Tuesday, August 01, 2017

Everyone Else

One of the standout movies at last year's film festival was Toni Erdmann, directed by Maren Ade. It is a relationship movie of sorts - Winfried is worried his daughter Ines is not happy in her chosen life as a corporate consultant. She's embarrassed by his goofiness, even more so when he adopts the persona of manic life coach Toni Erdmann, who looks more like a homeless man in a suit from an opshop than a pro.

This week's film society movie was from the same director, and had that same discomfiting sort of relationship. Chris is someone I never warmed to - he's a young architect and, from all accounts has a bright future in the profession, but is pretty much a square, quite uptight. He and Gitti are on holiday in Sardinia, in his parents' house - several rooms are filled with odd artworks, suggesting his mum is rather different from him. So is Gitti - she's emotional, expressive, fun. She's the sort of person who would accept a random invitation to go sailing with strangers she meets while out walking. There were only a couple of points where I could see them as a couple - generally when she gets him to lighten up (there's one scene in which she gets him dancing in a room housing some of his mother's collection, and he really lets go). For the most part, they're on the edge of antagonism - several times she's trying to communicate and he tries to shut her down with a kiss - at least she can say that's not the response she was looking for. She's willing to say she loves him but he can't say it to her, not until its too late.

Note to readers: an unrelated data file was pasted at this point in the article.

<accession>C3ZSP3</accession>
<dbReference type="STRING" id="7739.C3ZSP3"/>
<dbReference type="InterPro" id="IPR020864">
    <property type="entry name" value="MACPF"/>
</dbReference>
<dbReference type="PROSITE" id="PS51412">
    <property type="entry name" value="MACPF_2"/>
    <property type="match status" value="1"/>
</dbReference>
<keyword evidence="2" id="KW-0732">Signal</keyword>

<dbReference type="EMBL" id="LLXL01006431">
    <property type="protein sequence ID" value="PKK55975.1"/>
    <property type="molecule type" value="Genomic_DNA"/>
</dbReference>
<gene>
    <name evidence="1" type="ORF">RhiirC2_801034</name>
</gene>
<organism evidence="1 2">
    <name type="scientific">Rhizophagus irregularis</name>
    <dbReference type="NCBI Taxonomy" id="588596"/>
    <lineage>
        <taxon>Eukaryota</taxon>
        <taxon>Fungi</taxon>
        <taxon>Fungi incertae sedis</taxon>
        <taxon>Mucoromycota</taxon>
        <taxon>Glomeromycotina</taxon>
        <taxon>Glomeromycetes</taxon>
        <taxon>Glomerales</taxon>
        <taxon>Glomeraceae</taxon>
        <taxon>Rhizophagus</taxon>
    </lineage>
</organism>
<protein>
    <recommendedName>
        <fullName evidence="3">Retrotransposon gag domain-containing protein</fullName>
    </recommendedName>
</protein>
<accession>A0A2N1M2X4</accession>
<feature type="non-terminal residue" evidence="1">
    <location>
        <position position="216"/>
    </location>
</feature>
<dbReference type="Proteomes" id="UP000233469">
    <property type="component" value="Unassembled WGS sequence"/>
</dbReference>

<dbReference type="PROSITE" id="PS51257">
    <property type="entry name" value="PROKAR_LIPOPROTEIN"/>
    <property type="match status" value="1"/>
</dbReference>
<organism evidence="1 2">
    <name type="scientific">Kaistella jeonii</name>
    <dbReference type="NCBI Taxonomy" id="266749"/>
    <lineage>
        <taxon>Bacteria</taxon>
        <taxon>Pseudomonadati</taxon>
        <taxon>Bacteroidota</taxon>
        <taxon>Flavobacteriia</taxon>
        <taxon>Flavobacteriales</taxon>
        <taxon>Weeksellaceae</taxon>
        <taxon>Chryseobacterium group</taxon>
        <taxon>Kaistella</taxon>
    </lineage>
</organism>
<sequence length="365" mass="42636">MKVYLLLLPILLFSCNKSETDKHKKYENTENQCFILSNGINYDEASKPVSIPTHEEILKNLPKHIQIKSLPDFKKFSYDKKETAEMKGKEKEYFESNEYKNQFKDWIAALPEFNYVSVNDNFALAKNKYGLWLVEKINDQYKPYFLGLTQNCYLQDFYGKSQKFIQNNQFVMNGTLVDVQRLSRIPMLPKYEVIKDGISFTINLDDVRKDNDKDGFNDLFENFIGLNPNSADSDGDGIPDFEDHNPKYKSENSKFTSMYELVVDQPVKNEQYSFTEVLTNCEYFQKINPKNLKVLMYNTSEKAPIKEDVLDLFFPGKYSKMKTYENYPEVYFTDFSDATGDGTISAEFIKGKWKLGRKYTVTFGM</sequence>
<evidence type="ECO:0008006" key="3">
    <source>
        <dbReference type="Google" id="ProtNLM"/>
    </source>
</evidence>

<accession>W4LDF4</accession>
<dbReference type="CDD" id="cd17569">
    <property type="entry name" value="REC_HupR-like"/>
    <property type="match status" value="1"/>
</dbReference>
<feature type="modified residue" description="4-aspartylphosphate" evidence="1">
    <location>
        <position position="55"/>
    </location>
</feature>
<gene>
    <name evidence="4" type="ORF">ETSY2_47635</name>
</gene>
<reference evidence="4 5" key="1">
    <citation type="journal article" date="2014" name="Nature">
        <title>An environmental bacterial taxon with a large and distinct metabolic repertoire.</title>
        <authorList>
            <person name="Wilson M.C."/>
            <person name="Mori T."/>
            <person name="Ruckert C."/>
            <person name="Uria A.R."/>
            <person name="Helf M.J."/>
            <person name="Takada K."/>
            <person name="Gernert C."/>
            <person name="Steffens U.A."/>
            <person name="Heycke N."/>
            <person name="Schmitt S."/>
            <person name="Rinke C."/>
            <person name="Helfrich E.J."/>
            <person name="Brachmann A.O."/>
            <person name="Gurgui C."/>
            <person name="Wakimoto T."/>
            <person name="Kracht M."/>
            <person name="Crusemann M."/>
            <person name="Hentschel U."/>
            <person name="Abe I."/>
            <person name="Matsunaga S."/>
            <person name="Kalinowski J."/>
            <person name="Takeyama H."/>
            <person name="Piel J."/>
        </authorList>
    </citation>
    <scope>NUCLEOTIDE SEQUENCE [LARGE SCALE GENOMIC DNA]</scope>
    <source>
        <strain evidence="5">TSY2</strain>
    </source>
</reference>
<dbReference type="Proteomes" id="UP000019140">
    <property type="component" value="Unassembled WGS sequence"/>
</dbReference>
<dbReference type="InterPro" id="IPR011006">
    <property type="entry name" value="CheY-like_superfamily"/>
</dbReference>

There were a couple of really bad scenes: he convinces her to go hiking on a mountain; she's obviously finding it tough and feels lost but he just walks off and leaves her. After she's made such a nice picnic. When she finally catch up, he does relent and carry the picnic bag. Then there's Hans (and Sana), a kind of counterpoint couple. Hans knows Chris from back home, turns out to be a great admirer of his work (although initially Chris hides from him). Gitti gets on the wrong side of Hans, Chris thinks she has embarrassed him, and so there's lots of awkwardness when they are all together.

The end is odd: when Gitti wants to leave, Chris gets in the way - possibly simply because she should not be the one to leave, rather than any real feeling for her. She appears to die - I was convinced - but he just hangs out with her, doesn't seek medical treatment. Maybe she'd had one of these episodes before, but there was nothing to suggest he should not be concerned.


Post a Comment

Subscribe to Post Comments [Atom]

<< Home